you can realistically follow. Be sure to include ways to start paying off the debt you've already accumulated. 4. Read the small print on interest rates. If you carry a balance on your credit cards, make sure you read the details about your interest rate so you understand what it costs when you don't pay your balance in full. Also read the information about any additional fees that may be charged to your account. They can add up over time. 5. Review your credit report. You can legally obtain a free copy of your credit report from each of the three credit agencies once a year. Make sure you check your credit because it is an overview of your financial history. In addition to creditors, employers, landlords and insurance companies can review your credit report. These reports can contain errors, so if you find one in your review, report it promptly so that your score isn't affected by the error. "Stay in control of your credit to achieve your financial goals," Ehresman says. "Your credit matters, and managing it proactively can help you improve your rating and enjoy the benefits that credit can offer." To learn more on how to responsibly manage your credit, visit www.BankofAmerica.com/Learn.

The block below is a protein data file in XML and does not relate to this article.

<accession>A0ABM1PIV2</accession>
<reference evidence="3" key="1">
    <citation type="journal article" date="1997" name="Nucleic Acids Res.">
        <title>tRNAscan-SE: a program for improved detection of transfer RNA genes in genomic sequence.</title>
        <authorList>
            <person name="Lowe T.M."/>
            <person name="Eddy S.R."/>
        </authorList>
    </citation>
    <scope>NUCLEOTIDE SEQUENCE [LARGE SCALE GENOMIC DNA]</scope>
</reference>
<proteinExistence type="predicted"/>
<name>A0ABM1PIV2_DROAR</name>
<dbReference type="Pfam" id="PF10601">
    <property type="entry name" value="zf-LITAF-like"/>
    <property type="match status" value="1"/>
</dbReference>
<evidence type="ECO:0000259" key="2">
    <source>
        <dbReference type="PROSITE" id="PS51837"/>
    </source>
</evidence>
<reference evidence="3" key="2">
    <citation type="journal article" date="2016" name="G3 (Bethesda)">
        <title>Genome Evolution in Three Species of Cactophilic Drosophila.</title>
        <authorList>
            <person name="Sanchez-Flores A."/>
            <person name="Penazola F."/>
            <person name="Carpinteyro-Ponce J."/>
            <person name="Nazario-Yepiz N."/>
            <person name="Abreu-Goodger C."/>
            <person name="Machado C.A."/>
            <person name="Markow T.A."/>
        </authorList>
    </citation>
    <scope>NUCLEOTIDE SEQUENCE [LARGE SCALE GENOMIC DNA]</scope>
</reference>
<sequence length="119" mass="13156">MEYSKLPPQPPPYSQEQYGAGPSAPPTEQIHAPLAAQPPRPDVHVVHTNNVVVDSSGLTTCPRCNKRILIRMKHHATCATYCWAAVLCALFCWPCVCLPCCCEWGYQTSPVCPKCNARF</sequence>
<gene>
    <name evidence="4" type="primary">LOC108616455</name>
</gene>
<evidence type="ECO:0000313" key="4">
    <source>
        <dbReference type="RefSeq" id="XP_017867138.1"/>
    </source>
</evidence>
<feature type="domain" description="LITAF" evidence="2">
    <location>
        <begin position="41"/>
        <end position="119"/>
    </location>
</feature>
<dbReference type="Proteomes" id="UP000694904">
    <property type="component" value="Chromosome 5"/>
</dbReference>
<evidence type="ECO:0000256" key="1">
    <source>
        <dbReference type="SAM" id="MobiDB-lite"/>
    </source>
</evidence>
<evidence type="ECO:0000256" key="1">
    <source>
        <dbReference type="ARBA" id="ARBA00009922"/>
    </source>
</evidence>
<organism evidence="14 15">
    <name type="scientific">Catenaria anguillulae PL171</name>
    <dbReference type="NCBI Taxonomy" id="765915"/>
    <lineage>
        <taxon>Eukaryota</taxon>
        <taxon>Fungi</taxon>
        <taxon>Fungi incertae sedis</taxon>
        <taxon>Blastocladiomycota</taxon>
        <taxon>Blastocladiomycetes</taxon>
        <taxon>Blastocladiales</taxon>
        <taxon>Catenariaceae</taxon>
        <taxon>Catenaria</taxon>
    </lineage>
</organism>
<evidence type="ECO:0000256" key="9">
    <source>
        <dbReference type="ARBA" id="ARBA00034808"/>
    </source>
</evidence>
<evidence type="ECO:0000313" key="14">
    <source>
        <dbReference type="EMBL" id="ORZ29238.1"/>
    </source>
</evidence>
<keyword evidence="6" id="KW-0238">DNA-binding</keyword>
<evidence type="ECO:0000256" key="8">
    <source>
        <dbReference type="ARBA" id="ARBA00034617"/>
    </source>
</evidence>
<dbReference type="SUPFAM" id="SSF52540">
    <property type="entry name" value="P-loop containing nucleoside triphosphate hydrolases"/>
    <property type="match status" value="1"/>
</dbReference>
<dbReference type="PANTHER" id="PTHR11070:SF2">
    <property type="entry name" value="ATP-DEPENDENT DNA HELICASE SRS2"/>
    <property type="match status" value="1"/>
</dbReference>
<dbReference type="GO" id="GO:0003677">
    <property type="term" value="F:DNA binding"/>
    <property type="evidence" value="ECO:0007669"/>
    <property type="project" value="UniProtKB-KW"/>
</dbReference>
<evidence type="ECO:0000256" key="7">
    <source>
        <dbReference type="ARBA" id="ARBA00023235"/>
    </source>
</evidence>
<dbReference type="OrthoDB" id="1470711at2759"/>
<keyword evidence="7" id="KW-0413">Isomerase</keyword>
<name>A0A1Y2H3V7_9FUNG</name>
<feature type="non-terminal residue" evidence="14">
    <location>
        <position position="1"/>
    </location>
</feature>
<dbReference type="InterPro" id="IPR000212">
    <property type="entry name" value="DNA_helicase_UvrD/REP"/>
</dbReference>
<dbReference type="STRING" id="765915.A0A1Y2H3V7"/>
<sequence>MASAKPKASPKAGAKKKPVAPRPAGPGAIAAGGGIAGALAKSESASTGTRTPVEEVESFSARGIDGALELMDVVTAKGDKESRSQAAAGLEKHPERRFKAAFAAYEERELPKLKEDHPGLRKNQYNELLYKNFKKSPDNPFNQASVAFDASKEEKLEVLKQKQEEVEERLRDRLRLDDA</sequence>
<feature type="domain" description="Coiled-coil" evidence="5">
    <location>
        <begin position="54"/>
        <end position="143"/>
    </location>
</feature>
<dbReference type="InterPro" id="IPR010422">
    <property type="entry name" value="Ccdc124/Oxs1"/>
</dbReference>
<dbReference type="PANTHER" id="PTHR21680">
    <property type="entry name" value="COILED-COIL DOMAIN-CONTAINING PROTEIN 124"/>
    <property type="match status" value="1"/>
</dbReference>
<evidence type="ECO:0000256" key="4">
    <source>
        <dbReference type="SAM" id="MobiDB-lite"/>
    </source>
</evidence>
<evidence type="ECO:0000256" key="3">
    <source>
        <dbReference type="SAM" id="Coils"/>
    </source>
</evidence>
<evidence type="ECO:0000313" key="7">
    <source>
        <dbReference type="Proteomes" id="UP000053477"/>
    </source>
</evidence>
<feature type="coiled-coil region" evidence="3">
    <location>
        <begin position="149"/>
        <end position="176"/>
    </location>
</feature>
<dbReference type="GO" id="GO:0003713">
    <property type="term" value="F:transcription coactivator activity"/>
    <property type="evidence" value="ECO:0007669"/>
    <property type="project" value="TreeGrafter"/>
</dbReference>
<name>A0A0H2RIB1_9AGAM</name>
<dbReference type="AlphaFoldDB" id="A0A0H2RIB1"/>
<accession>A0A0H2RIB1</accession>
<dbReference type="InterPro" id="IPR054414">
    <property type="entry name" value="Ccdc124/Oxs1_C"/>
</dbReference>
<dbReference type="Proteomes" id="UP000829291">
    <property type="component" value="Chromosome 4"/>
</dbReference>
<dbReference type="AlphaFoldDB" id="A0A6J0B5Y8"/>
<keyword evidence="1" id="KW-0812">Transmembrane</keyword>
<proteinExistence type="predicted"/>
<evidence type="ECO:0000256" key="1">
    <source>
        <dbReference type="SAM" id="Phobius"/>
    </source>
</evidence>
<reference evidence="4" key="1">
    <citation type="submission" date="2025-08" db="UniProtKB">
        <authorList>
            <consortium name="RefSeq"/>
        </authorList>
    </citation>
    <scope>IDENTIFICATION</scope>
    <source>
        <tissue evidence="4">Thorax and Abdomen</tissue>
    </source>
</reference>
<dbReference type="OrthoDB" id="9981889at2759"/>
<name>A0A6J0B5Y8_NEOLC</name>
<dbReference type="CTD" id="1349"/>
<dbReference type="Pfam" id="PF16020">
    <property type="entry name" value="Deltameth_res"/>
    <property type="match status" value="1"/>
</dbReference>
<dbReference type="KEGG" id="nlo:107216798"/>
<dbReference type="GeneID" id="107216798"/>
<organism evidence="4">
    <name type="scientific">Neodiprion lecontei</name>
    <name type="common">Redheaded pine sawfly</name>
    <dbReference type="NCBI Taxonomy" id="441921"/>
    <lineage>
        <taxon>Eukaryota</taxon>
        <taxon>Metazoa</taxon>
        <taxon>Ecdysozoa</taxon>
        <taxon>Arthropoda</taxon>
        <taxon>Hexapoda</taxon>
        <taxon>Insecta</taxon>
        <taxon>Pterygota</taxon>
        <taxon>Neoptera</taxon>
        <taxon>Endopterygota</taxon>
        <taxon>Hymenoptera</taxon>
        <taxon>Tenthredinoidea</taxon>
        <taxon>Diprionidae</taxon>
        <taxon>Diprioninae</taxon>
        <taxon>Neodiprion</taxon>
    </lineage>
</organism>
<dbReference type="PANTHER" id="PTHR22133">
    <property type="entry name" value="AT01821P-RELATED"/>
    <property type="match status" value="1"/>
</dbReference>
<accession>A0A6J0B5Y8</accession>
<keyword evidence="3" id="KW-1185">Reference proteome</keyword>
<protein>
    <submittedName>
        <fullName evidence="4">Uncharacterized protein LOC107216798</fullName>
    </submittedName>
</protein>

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By Morgan Morales

If you have a question you want answered send it to peertalk@yahoo.com. I will answer your question in the next issue of urSmart.

A

Is being ‘Popular’ important?

M

y Principal Mr. George Heaton said to me “most people you meet are only acquaintances.” My mom tells me that true friends are the ones that will have a lasting impression on my life. Most likely I would not interact with the students I go to school with. Other friends and lasting relationships will happen in my adult life. So why would being ‘Popular’ be so important to me and my schoolmates. That’s because our everyday lives are spent with each other and fitting in seems to be important. But in reality being a unique individual and standing out from the crowd is what we will strive for in Adulthood. What a scary thought! I know I don’t want to be different. Following the pack is so much easier. It would also mean that I would need to feel comfortable in my skin. Right now I’m not. I have some things that make me feel uncomfortable. 1.) I have acne; because of this some kids call me names at school. It makes me feel self-conscious about my looks. 2.) I’m not shaped like some of the girls I go to school with. This also makes me feel awkward. I know that popular kids are just as uncomfortable about themselves. They’re some8

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times better at hiding it. So I figure if I was popular I would feel better about myself. The truth is that the only one who can help me feel better about me is ‘Me’. Having a high self esteem and knowing that God makes all things beautiful. It is also true that Beauty starts from the inside out!

Q

uestion from a reader-